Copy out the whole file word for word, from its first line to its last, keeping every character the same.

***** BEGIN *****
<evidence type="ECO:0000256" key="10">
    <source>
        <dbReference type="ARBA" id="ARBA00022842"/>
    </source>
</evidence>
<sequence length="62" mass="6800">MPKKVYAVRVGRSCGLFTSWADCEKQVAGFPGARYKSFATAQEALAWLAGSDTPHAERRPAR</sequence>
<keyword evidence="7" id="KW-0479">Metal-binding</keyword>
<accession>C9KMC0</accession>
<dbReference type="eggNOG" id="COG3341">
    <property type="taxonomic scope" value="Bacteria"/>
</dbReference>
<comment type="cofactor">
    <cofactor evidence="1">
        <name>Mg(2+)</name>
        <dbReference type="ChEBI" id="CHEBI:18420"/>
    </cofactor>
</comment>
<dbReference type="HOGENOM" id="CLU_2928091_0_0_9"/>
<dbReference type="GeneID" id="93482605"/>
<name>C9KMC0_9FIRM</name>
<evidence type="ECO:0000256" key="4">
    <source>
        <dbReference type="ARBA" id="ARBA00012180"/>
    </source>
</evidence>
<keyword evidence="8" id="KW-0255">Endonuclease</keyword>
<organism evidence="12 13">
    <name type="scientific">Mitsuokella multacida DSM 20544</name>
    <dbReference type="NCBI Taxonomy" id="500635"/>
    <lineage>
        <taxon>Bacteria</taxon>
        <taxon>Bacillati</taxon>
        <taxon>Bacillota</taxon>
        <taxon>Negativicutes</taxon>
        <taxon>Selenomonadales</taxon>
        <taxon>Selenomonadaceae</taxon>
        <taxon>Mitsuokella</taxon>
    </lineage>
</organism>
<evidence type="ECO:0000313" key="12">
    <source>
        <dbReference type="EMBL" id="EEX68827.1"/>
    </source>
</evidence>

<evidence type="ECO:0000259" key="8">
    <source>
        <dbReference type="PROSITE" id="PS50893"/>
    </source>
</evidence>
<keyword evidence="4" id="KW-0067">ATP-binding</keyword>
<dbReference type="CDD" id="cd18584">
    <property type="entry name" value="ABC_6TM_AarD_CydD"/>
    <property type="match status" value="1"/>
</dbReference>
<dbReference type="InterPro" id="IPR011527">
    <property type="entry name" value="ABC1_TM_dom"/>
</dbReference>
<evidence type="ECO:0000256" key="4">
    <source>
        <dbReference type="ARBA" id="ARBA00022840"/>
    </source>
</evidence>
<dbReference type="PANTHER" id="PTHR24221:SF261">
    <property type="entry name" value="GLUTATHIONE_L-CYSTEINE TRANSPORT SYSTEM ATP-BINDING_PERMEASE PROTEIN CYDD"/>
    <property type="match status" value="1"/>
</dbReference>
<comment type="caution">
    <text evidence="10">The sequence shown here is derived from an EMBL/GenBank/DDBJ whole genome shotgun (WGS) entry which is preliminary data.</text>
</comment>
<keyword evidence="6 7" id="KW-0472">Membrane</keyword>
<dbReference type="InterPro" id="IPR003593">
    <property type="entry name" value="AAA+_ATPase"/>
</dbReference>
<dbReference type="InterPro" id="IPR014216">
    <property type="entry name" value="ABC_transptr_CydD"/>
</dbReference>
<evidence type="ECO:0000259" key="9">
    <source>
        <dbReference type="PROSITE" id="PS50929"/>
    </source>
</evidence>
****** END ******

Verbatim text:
<evidence type="ECO:0000256" key="10">
    <source>
        <dbReference type="ARBA" id="ARBA00022842"/>
    </source>
</evidence>
<sequence length="62" mass="6800">MPKKVYAVRVGRSCGLFTSWADCEKQVAGFPGARYKSFATAQEALAWLAGSDTPHAERRPAR</sequence>
<keyword evidence="7" id="KW-0479">Metal-binding</keyword>
<accession>C9KMC0</accession>
<dbReference type="eggNOG" id="COG3341">
    <property type="taxonomic scope" value="Bacteria"/>
</dbReference>
<comment type="cofactor">
    <cofactor evidence="1">
        <name>Mg(2+)</name>
        <dbReference type="ChEBI" id="CHEBI:18420"/>
    </cofactor>
</comment>
<dbReference type="HOGENOM" id="CLU_2928091_0_0_9"/>
<dbReference type="GeneID" id="93482605"/>
<name>C9KMC0_9FIRM</name>
<evidence type="ECO:0000256" key="4">
    <source>
        <dbReference type="ARBA" id="ARBA00012180"/>
    </source>
</evidence>
<keyword evidence="8" id="KW-0255">Endonuclease</keyword>
<organism evidence="12 13">
    <name type="scientific">Mitsuokella multacida DSM 20544</name>
    <dbReference type="NCBI Taxonomy" id="500635"/>
    <lineage>
        <taxon>Bacteria</taxon>
        <taxon>Bacillati</taxon>
        <taxon>Bacillota</taxon>
        <taxon>Negativicutes</taxon>
        <taxon>Selenomonadales</taxon>
        <taxon>Selenomonadaceae</taxon>
        <taxon>Mitsuokella</taxon>
    </lineage>
</organism>
<evidence type="ECO:0000313" key="12">
    <source>
        <dbReference type="EMBL" id="EEX68827.1"/>
    </source>
</evidence>

<evidence type="ECO:0000259" key="8">
    <source>
        <dbReference type="PROSITE" id="PS50893"/>
    </source>
</evidence>
<keyword evidence="4" id="KW-0067">ATP-binding</keyword>
<dbReference type="CDD" id="cd18584">
    <property type="entry name" value="ABC_6TM_AarD_CydD"/>
    <property type="match status" value="1"/>
</dbReference>
<dbReference type="InterPro" id="IPR011527">
    <property type="entry name" value="ABC1_TM_dom"/>
</dbReference>
<evidence type="ECO:0000256" key="4">
    <source>
        <dbReference type="ARBA" id="ARBA00022840"/>
    </source>
</evidence>
<dbReference type="PANTHER" id="PTHR24221:SF261">
    <property type="entry name" value="GLUTATHIONE_L-CYSTEINE TRANSPORT SYSTEM ATP-BINDING_PERMEASE PROTEIN CYDD"/>
    <property type="match status" value="1"/>
</dbReference>
<comment type="caution">
    <text evidence="10">The sequence shown here is derived from an EMBL/GenBank/DDBJ whole genome shotgun (WGS) entry which is preliminary data.</text>
</comment>
<keyword evidence="6 7" id="KW-0472">Membrane</keyword>
<dbReference type="InterPro" id="IPR003593">
    <property type="entry name" value="AAA+_ATPase"/>
</dbReference>
<dbReference type="InterPro" id="IPR014216">
    <property type="entry name" value="ABC_transptr_CydD"/>
</dbReference>
<evidence type="ECO:0000259" key="9">
    <source>
        <dbReference type="PROSITE" id="PS50929"/>
    </source>
</evidence>